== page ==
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Northern Ireland: Troubles Compounded – India-Pakistan: Border Clashes – President Nixon: Common Market Turnaround – Hot Pants Not Welcome at Elysee Palace – June 16, 1971

Northern Ireland
Northern Ireland – troubles and outrage.

BBC World Service – Newsdesk – June 16, 1971 – Gordon Skene Sound Collection –

As it was in the world, this June 16, 1971. Northern Ireland led off the news with reports that Ministers had been spelling out orders under which British Troops could open fire. There were sharp exchanges in the House of Commons over Northern Ireland and the statement by Ulster Prime Minister Brian Faulkner that “British soldiers need not wait for orders to open fire”. Many in the Commons felt that Mr. Faulkner’s statement may have prompted the bombing of a police station in Belfast overnight. The Opposition MPs agreed the statement was an outrage, but they wanted to know whether Mr. Faulkner had consulted the Ministry of Defense or the Army before he spoke. The latest escalation on Britain’s part was thought largely because of the IRA’s stepping up of attacks and reprisals taking place lately throughout Northern Ireland.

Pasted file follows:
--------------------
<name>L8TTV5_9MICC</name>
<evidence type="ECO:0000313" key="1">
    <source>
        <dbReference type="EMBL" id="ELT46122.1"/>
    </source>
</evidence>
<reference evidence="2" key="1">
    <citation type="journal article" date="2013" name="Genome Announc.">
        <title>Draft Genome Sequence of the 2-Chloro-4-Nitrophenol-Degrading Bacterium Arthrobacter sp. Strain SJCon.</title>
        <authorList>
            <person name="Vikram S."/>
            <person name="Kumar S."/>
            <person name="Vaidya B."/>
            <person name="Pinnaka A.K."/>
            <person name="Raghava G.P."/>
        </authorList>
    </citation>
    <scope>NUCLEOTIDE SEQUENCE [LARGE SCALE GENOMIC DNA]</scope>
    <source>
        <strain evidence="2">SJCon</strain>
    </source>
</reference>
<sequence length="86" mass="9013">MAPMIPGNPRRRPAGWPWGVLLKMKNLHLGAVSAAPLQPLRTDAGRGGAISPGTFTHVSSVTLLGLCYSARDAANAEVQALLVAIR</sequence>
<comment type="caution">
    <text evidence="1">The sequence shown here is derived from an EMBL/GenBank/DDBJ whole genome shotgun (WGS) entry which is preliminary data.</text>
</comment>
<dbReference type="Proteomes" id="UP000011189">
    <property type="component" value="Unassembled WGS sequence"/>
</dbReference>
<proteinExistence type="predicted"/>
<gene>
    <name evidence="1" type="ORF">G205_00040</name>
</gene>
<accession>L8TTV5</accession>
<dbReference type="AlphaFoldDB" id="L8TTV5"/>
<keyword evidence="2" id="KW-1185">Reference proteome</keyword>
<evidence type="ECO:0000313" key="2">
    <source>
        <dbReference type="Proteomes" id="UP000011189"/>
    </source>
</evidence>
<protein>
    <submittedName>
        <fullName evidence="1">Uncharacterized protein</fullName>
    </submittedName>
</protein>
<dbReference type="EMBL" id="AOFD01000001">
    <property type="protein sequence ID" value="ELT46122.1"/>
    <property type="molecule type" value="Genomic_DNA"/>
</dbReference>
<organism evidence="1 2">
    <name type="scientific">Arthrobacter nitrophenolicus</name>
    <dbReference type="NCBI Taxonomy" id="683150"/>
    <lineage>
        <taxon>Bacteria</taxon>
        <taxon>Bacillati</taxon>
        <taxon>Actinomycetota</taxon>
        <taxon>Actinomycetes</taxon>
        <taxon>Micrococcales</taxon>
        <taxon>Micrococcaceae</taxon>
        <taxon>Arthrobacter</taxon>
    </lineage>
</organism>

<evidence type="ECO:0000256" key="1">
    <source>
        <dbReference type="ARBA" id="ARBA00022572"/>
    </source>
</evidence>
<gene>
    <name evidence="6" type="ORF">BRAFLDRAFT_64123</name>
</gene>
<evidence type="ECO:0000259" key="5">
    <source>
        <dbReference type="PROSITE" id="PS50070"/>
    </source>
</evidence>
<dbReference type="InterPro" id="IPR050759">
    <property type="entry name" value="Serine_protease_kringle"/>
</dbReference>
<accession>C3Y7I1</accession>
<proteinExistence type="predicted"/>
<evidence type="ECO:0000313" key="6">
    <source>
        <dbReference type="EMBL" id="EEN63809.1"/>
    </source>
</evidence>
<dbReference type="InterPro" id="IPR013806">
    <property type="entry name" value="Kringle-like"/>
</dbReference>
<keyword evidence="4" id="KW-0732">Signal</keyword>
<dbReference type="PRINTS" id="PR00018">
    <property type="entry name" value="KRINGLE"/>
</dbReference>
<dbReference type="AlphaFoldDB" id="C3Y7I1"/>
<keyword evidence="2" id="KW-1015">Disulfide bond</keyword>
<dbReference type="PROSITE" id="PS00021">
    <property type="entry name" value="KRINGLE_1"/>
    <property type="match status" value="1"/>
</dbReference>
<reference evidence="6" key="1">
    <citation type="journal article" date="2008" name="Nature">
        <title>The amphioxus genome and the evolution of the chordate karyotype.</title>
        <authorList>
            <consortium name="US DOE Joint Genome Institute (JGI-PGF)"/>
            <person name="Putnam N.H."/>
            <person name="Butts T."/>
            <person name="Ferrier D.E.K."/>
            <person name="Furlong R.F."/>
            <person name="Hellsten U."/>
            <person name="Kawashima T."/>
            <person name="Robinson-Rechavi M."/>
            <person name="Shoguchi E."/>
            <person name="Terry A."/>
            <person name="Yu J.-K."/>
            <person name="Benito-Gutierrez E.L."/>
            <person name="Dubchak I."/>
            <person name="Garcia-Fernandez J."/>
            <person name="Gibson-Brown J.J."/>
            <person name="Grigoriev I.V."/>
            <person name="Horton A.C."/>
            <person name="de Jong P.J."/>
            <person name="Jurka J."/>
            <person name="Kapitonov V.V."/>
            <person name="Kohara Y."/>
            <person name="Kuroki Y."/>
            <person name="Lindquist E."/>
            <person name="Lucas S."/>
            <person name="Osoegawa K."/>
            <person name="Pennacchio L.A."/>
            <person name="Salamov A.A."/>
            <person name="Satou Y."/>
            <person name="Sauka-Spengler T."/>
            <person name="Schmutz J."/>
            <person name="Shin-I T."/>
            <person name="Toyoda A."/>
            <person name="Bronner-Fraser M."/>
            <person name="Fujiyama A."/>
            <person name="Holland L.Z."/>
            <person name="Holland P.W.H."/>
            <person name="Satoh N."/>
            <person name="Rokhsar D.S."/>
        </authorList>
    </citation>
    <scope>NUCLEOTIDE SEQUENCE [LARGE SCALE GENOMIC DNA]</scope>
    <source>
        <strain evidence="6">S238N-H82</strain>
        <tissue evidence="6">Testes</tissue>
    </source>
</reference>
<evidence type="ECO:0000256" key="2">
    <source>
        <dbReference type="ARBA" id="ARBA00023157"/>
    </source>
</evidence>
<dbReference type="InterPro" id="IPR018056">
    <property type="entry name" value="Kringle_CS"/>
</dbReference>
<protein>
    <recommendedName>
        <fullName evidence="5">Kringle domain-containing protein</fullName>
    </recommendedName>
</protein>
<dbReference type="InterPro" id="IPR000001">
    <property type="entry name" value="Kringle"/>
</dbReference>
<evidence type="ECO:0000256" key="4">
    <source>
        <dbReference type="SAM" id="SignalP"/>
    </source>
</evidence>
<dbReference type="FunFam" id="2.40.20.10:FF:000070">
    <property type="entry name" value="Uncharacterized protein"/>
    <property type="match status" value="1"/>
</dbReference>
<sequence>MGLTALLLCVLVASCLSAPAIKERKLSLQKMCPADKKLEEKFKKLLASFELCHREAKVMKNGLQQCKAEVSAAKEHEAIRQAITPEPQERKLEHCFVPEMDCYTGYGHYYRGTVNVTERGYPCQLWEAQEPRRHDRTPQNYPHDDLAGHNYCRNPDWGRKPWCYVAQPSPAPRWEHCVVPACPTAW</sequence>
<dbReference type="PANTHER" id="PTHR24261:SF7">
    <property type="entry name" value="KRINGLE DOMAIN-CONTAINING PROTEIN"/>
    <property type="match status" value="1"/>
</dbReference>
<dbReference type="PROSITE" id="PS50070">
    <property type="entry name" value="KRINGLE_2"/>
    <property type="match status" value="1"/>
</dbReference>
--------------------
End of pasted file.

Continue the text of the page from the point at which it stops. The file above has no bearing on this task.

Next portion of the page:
In India, border clashes between India and Pakistan reported some 100 Pakistani troops were killed during the previous 2 days. Indian Prime Minister Indira Gandhi was appealing for UN intervention in the deepening crisis.

President Nixon, once an ardent supporter of Britain joining the Common Market had done an about-face and was advising Downing Street to abandon the idea after spending many years insisting Britain join. He was telling newsmen that a European Community with Britain could make things difficult for America. Although it wasn’t expressed that Britain should definitely turn against membership, but the tone of President Nixon’s remarks reflected doubts over the whole project, which various business, financial and farm interests had been expressing to the President lately. And with Canada’s Minister Pierre Trudeau making advances to the Russians, it was no wonder America was feeling isolated as much as isolationist.

And French President Georges Pompidou stated unequivocally that Hot Pants were not welcomed at Elysse Palace in Paris.

And aside from the ongoing situation in Northern Ireland, which was only getting worse, that’s a little of what was going on, this June 16, 1971 as reported on Newsdesk from the BBC World Service.

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